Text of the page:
Retroactively cancelling orders is having enormous consequences for millions of garment workers across the globe

Retroactively cancelling orders is having enormous consequences for millions of garment workers across the globe

A new tracker aims to name and shame apparel and footwear brands and retailers who have made no commitment to pay their suppliers for orders that are in production or already completed during the coronavirus pandemic – as well as flagging those who are upholding their obligations.

The online 'Covid-19 Brand Tracker' has been created by the Worker Rights Consortium (WRC) in association with Penn State's Center for Global Workers' Rights (CGWR). 

The tracker is monitoring and reporting on the positions of leading corporations, and will be regularly updated.

Current listings show a number of apparel brands and retailers are paying in full for orders completed and in production, including Adidas, H&M, Inditex, Kiabi, Marks & Spencer, Nike, PVH, Target (USA) and Uniqlo.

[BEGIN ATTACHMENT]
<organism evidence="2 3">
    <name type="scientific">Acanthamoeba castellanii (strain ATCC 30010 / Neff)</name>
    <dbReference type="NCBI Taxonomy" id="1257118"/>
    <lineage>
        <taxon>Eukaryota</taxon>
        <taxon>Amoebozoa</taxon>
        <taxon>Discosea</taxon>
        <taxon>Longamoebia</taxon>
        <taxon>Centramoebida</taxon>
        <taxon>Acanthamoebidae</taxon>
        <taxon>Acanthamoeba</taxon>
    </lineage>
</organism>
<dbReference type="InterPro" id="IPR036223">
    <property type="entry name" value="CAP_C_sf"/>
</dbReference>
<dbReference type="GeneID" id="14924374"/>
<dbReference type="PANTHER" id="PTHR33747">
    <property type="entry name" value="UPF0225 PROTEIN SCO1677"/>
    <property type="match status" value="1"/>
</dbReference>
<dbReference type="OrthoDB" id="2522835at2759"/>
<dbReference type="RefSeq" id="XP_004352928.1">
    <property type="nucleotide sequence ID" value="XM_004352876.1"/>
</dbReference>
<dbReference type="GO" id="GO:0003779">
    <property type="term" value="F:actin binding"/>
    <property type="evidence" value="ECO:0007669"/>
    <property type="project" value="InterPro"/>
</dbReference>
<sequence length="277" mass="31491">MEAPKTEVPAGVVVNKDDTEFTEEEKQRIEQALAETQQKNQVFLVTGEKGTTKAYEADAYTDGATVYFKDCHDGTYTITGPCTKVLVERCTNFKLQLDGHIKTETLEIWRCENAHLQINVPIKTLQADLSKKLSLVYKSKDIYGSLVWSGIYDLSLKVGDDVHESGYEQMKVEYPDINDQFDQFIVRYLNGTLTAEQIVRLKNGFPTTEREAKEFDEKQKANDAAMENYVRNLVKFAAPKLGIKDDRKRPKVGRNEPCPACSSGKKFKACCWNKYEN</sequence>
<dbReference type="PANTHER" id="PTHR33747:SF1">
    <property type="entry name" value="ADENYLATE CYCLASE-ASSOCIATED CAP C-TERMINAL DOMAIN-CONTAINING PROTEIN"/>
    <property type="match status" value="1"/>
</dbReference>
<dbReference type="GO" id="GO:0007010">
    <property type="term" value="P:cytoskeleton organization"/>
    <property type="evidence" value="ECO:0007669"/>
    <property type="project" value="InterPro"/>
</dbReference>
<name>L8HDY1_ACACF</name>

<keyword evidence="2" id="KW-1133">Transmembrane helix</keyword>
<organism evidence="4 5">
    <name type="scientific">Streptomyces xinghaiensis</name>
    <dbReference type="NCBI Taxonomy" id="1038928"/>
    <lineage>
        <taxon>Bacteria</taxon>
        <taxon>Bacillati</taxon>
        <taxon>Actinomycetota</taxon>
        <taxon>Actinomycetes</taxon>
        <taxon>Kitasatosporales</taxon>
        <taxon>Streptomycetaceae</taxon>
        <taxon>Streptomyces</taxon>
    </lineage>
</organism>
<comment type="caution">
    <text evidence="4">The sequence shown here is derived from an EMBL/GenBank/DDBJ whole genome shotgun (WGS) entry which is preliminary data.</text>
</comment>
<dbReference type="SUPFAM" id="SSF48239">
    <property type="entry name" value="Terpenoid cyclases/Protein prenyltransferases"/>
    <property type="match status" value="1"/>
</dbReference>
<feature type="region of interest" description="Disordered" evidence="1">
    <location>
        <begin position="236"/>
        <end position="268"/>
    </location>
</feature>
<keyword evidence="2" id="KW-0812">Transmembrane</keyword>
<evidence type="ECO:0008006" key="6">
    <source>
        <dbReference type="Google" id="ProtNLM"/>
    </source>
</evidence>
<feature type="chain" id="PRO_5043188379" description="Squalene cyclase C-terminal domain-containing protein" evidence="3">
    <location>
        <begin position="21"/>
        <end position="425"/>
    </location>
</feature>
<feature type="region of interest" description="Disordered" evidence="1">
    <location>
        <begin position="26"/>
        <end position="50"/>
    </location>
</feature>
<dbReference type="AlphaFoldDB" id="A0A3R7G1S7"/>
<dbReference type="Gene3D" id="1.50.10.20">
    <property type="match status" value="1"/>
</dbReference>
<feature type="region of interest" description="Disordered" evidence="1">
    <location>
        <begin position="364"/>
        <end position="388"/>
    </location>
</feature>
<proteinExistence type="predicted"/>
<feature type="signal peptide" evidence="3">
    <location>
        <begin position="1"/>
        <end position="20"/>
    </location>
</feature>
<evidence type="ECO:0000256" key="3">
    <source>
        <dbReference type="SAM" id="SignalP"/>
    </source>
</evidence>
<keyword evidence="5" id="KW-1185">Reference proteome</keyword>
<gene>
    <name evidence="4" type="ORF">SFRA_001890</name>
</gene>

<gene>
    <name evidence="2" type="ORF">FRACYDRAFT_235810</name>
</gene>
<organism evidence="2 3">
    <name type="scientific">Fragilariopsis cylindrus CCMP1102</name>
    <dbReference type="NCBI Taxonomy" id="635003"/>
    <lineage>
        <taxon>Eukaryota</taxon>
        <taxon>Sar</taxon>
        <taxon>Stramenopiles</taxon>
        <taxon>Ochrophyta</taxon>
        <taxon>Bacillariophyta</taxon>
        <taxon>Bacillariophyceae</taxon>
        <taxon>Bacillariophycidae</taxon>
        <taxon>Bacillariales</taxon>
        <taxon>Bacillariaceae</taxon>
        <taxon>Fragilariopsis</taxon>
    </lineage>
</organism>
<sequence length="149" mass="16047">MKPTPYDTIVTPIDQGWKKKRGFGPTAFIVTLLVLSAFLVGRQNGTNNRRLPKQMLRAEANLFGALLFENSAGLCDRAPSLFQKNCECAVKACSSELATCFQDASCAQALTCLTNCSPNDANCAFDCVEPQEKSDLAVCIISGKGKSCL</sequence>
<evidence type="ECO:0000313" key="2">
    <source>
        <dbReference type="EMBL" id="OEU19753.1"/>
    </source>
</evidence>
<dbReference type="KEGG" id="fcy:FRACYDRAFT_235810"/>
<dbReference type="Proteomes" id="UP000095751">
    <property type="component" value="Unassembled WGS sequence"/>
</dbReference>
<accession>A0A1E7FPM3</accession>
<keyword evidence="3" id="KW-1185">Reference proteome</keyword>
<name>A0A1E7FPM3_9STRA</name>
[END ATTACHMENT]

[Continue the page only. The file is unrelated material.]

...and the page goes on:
On the flip side, some companies have made no commitment to pay in full for orders completed and in production. These include Arcadia, Asos, Bestseller, C&A, Gap, JCPenney, Kohl's, Mothercare, Next, Primark, Tesco, Urban Outfitters and Walmart.

The information used to compile the listings is based on public statements, direct correspondence with the WRC and/or CGWR, and information provided by country-level supplier associations as well as individual suppliers. 

The WRC and CGWR are also assessing whether corporations are honouring their commitments in their direct dealings with suppliers. 

The groups acknowledge that Covid-19 has meant a huge drop in demand for apparel, creating financial challenges for brands and retailers. But they also say corporations have a duty to manage the crisis responsibly. 

Many brands and retailers have cancelled or put orders on-hold, or are demanding retroactive price reductions, for goods already in production or completed and ready to ship. In some cases, brands have demanded large rebates, even on orders already in transit from the supplier. 

Retroactively cancelling orders on which suppliers have already incurred millions of dollars in costs imposes immense financial damage and is leading to large-scale dismissals of workers, often without legally-mandated severance or furlough pay. 

Click on the following link to view the 'Covid-19 Brand Tracker.'